Photo graveyard. In centre is a structure built of logs, with wooden cross at top.
Two homemade wooden graves markers with name of German soldiers, identifying their regiment as the 234th.
One on left, three soldiers that died December 14th and 17th,1914. One on left has written at top: 'Den heldentod starben' ('died the heroic death') and three more names, also dies in 1914.
This area, near Ypres, was the scene of many bloody battles during WW1.
Two box stamps on back publisher/photographer:
VERSAVEL Gabriel Stationstraat 12 PASSENDALE
Also ink writing ‘8/8’ on back.
Small corner creases. Light crease LR.
(Red text is an electronic watermark that is not physically part of the photo for sale)
The 51st Reserve Division was a unit of the Imperial German Army in World War I. The division was formed in September 1914 and organized over the next month, arriving in the line in October. It was part of the first wave of new divisions formed at the outset of World War I...
The order of battle of the 51st Reserve Division on September 10, 1914, was as follows:
…Reserve-Infanterie-Regiment Nr. 234
Langemark-Poelkapelle is a rural twin community in and on the edge of the Ypres Salient. It’s known for its folkloric figures, its countryside, but not in the least, as a community that was badly scarred by the First World War. Langemark-Poelkapelle is known as the place were they used gas for the first time, where the 3rd Battle of Ypres took place..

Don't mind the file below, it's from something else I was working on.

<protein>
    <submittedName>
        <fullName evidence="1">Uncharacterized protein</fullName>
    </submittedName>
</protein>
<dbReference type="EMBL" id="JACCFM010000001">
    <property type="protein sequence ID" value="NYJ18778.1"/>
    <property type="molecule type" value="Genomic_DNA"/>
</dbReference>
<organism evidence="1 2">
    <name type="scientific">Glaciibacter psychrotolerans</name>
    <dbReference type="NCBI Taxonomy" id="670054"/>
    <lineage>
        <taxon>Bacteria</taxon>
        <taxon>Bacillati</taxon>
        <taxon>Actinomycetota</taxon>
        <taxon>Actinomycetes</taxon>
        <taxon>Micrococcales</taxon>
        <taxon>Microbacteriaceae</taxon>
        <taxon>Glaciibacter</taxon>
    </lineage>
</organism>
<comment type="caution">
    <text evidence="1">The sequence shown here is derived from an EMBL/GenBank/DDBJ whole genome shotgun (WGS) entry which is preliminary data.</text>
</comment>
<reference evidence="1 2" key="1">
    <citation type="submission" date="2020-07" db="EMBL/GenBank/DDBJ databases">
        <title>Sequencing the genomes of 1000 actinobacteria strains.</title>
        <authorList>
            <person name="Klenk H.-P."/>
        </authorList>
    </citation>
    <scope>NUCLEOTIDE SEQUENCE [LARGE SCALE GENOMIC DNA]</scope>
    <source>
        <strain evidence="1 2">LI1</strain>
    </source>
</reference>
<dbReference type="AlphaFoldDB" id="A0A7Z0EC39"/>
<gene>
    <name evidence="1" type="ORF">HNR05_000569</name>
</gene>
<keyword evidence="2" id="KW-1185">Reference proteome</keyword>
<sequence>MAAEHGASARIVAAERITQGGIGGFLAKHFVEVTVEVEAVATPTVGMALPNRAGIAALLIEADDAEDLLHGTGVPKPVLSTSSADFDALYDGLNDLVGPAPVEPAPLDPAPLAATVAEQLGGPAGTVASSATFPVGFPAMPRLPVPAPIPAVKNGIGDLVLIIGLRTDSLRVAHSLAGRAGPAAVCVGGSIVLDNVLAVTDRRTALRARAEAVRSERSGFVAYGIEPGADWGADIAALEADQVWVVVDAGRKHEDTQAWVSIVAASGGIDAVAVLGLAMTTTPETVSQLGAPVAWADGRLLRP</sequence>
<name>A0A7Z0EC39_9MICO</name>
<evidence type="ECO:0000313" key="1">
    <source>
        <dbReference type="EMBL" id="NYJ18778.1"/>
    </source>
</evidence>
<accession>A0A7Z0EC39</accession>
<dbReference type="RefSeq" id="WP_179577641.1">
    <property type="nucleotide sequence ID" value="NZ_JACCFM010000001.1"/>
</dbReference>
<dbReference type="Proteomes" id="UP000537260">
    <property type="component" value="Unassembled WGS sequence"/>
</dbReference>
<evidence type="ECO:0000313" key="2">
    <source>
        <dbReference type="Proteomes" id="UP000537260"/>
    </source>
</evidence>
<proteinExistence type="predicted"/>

After the First World War, a lot of German cemeteries and single graves could be found everywhere. Shortly after the war, of lot of these graves were collected into 184 German cemeteries.
On the territory of Langemark-Poelkapelle, there were more than 40 German cemeteries. One of them was “Langemarck-Nord” or “Nr 123” at the Klerkenstraat. This cemetery was founded by a British Regiment, in October 1914. After the first gas attack on the 22nd of April (during the Second Battle by Ypres) the cemetery was located in German territory until the summer of 1917. Half a year later, in April 1918 (during the 4th Battle of Ypres) the Germans recaptured Langemark.
During the war, the amount of casualties rose almost every day. At the end of the War, there were 859 graves of German, British, French and Belgian soldiers; 627 of them were German.